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March 31, 2023

What is Kay’s Law?

Kay’s Law, also known as the Domestic Violence Prevention Act, is a critical piece of legislation designed to protect victims of domestic abuse and violence. Named in honour of Kay Richardson, a woman who was brutally attacked and eventually died at the hands of her abusive husband in 2018 following his release from custody, under investigation, despite evidence of previous domestic abuse.  Kay’s Law came into force on the 25 October 2022 as part of the Police, Crime, Sentencing and Courts Act.

This law is intended to provide greater protection and support to victims of domestic violence. One of the key provisions of Kay’s Law is the requirement for police officers to take a more proactive approach when responding to incidents of domestic abuse and violence. Specifically, the law requires officers to make an arrest when there is probable cause to believe that an act of domestic violence has been committed. This provision is designed to prevent abusers from continuing to inflict harm on their victims and sends a clear message that domestic abuse and violence will not be tolerated.

As well as the requirement for mandatory arrests, Kay’s Law also includes provisions that allow for protective orders to be granted, which can be used to stop perpetrators from contacting or approaching their victims. These orders can provide victims and survivors with a sense of safety and can be an important step in helping them to escape from abusive relationships.

Another key provision of Kay’s Law is the requirement for police to establish and maintain policies and procedures for responding to incidents of domestic abuse and violence. This includes giving police officers proper training on how to identify and respond to incidents of domestic abuse and violence and making sure that victims and survivor are given appropriate support and advice.

Kay’s Law is intended to also raise awareness of domestic abuse and violence and shine a light on the new reforms among the police and the public and encourage more use of pre-charge bail, rather than releasing a suspect from custody under investigation. as well as encouraging more engagement and contact with victims and survivors. Police will now have to take into consideration the victim/survivors view before releasing a suspect on bail.

Kay’s Law could be an important step forward in the fight against domestic abuse and violence. By giving victims and survivors more protection and support and holding perpetrators accountable for their actions, this law will hopefully help to make sure that victims and survivors of domestic abuse and violence are able to escape from abusive relationships and live a life free from fear for themselves and their children.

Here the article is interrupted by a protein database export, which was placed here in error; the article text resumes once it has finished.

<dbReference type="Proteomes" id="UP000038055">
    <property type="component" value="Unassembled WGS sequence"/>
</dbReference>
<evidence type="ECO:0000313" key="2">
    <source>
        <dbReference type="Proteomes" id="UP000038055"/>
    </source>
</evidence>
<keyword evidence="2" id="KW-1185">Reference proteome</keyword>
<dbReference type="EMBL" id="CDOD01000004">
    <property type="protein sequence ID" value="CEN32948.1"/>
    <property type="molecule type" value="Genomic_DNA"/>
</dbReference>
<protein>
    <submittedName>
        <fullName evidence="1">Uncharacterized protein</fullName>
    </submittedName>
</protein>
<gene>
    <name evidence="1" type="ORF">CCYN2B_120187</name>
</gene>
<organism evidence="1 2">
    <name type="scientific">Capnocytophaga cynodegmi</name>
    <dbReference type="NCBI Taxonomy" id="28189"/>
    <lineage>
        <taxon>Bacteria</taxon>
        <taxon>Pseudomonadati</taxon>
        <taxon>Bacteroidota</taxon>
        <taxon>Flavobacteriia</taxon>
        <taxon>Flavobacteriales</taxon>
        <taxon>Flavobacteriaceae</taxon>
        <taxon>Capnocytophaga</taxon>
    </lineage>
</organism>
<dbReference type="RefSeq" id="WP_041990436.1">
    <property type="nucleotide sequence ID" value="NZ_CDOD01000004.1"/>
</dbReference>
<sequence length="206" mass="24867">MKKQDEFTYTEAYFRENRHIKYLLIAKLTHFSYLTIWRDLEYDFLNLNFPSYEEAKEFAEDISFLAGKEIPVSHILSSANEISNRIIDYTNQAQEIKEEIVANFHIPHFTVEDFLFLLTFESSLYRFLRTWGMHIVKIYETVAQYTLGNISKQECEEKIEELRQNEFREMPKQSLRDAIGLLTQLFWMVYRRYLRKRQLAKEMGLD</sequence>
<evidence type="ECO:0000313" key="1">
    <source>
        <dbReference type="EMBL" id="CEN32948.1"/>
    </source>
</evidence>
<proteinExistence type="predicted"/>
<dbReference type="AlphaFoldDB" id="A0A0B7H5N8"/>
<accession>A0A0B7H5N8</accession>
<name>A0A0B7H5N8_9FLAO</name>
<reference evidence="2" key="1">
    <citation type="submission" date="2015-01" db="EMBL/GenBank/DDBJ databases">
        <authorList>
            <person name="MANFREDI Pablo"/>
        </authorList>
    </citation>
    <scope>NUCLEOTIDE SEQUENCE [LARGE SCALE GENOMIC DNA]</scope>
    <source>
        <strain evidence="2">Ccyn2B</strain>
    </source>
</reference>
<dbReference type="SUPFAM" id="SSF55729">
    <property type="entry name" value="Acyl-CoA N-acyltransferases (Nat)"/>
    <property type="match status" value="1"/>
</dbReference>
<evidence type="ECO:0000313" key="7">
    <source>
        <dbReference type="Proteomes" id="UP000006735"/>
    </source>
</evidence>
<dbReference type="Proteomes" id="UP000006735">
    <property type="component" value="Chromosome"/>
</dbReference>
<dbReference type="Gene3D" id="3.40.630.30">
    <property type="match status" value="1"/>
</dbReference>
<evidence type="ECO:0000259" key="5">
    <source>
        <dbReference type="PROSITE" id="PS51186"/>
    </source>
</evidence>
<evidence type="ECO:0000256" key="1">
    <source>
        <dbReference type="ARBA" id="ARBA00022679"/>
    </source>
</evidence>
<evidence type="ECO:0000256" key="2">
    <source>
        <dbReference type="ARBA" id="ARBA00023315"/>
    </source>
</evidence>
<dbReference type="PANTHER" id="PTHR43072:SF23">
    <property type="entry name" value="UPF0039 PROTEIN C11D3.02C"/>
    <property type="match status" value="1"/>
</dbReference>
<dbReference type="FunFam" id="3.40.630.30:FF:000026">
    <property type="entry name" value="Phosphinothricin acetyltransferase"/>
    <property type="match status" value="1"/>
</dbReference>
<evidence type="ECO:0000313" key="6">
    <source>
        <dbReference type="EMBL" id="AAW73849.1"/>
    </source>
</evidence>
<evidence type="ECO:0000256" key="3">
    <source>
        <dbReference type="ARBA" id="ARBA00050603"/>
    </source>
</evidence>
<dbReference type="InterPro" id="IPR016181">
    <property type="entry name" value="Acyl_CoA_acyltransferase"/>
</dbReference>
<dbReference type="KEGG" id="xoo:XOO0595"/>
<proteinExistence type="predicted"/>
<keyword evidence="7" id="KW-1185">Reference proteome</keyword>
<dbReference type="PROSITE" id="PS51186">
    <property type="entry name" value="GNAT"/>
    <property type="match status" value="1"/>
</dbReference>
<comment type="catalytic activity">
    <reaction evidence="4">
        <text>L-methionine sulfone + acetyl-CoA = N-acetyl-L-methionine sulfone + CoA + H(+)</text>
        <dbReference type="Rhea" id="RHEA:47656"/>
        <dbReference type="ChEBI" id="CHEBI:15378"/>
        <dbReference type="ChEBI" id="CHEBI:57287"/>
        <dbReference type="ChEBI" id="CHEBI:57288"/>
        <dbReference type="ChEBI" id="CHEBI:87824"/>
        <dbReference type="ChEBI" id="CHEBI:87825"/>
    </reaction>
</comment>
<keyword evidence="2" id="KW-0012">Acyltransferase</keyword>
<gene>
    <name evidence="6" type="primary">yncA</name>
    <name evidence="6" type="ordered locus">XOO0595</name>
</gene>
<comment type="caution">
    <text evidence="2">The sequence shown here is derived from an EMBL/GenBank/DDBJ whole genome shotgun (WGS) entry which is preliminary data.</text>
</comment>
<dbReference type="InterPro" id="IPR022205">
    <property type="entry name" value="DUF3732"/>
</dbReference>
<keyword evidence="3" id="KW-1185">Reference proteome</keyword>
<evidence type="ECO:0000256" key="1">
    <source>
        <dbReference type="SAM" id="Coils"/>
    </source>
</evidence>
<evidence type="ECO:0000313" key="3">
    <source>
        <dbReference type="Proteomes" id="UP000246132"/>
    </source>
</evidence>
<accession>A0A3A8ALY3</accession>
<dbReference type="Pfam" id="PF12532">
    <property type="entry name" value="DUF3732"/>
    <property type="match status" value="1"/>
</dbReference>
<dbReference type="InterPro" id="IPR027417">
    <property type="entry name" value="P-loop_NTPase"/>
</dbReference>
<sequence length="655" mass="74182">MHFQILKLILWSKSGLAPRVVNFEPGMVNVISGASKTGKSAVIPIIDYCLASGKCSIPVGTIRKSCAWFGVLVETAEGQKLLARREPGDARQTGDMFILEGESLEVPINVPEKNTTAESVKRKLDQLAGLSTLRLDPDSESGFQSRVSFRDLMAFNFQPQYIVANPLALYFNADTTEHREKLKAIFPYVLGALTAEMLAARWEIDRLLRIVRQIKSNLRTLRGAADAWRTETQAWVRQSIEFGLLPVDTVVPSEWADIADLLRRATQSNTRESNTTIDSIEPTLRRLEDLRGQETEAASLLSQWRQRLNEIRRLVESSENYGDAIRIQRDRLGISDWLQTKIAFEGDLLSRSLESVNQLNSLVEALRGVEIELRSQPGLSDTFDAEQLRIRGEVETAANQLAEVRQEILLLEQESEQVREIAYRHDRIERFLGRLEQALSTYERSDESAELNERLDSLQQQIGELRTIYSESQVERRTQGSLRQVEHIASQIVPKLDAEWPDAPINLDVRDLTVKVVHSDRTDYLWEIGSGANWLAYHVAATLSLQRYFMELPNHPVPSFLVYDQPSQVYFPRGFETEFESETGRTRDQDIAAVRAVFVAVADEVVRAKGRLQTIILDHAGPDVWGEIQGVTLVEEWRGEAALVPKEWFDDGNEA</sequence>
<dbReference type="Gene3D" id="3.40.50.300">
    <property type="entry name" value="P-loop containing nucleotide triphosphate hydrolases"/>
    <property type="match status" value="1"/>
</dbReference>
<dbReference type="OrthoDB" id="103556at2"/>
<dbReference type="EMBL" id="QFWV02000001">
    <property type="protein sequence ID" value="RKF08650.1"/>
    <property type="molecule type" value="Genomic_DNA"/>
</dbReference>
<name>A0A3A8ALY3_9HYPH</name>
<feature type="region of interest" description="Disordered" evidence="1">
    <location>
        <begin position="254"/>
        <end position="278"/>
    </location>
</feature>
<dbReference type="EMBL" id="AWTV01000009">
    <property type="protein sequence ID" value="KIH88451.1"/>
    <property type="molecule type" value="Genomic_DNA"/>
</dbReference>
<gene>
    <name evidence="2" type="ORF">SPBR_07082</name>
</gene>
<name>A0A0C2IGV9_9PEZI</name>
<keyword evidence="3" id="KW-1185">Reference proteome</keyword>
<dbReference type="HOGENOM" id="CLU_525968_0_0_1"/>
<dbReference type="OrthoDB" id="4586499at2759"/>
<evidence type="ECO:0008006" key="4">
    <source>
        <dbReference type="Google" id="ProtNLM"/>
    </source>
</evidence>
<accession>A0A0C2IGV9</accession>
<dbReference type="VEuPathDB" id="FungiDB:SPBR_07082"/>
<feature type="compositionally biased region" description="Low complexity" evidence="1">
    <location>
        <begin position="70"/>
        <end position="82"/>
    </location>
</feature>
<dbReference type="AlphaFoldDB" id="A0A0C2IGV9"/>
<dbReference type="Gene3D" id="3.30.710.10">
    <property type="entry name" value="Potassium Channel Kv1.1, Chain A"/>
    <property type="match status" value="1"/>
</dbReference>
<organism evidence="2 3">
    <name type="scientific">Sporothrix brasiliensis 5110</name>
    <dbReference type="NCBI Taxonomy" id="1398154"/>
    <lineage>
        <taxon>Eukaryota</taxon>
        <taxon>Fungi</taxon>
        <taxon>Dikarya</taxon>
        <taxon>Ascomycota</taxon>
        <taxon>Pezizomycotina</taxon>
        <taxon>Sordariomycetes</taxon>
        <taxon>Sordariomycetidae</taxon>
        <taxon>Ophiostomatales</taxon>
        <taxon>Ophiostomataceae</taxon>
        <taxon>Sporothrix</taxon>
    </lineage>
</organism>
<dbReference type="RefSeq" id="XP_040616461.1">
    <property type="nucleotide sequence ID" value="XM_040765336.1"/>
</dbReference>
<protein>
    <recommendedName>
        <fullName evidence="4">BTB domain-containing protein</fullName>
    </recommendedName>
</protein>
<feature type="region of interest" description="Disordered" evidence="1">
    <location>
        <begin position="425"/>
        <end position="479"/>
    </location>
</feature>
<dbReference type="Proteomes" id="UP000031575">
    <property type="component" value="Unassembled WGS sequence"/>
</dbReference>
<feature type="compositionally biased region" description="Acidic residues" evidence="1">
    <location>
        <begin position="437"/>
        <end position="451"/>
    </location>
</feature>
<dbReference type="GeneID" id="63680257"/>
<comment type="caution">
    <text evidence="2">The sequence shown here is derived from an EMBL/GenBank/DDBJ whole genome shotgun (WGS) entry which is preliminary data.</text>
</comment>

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  • I first met Sharon back in 2000 when I went into a refuge she worked in after fleeing a violent relationship. I had two babies and virtually just a bag of clothes and a few toys with us. She helped me with appointments with the police, solicitors and..

    A survivor of domestic abuse.
  • I was fortunate enough to meet and work with Sharon when she was the Advocacy Manager at Woman’s Trust and I was working for Westminster City Council. During this time Sharon developed and managed the Independent Domestic Violence Advocacy Service..

    Ainslie O’Connor – Principal Advisor for the Department of the Premier and Cabinet – Adelaide, Australia.
  • Thank you so much for all the support you have given me. You really have been amazing, and to be honest, I wouldn’t have been able to cope with Child Protection without you. The amount of strength you have given me is totally priceless, even with..

    A survivor of domestic abuse.
  • I knew Sharon as a work colleague over ten years ago. At the time, she was supporting vulnerable people, some of them were homeless due to domestic abuse and substance misuse. For me, assisting such people was what anyone in her role would be expect..

    Ted Chanza, Head of Market Operations, Airtel Malawi Ltd, Lilongwe, Malawi, Africa.
  • I have known Sharon for 6 years and have had the pleasure of working alongside her when I chaired the Westminster MARAC. Sharon is a committed, empathetic supporter of women who are or have experienced domestic abuse. She regularly goes the extra m..

    Former Chair of The Westminster MARAC.
  • I was fortunate to have had Sharon as my support worker after 17 years of domestic violence and 4 children that had witnessed and gone through it with me. I was finally strong enough to stand up and protect myself and my children. Without Sharon’s ..

    A survivor of domestic violence.
  • Without the support and constant reassurance of Sharon, I know for a fact that I wouldn’t be where I am today. I am forever grateful to her. She is extremely dedicated and knowledgeable, having her on my side when dealing with someone as persistent..

    Anonymous survivor of Domestic Abuse.
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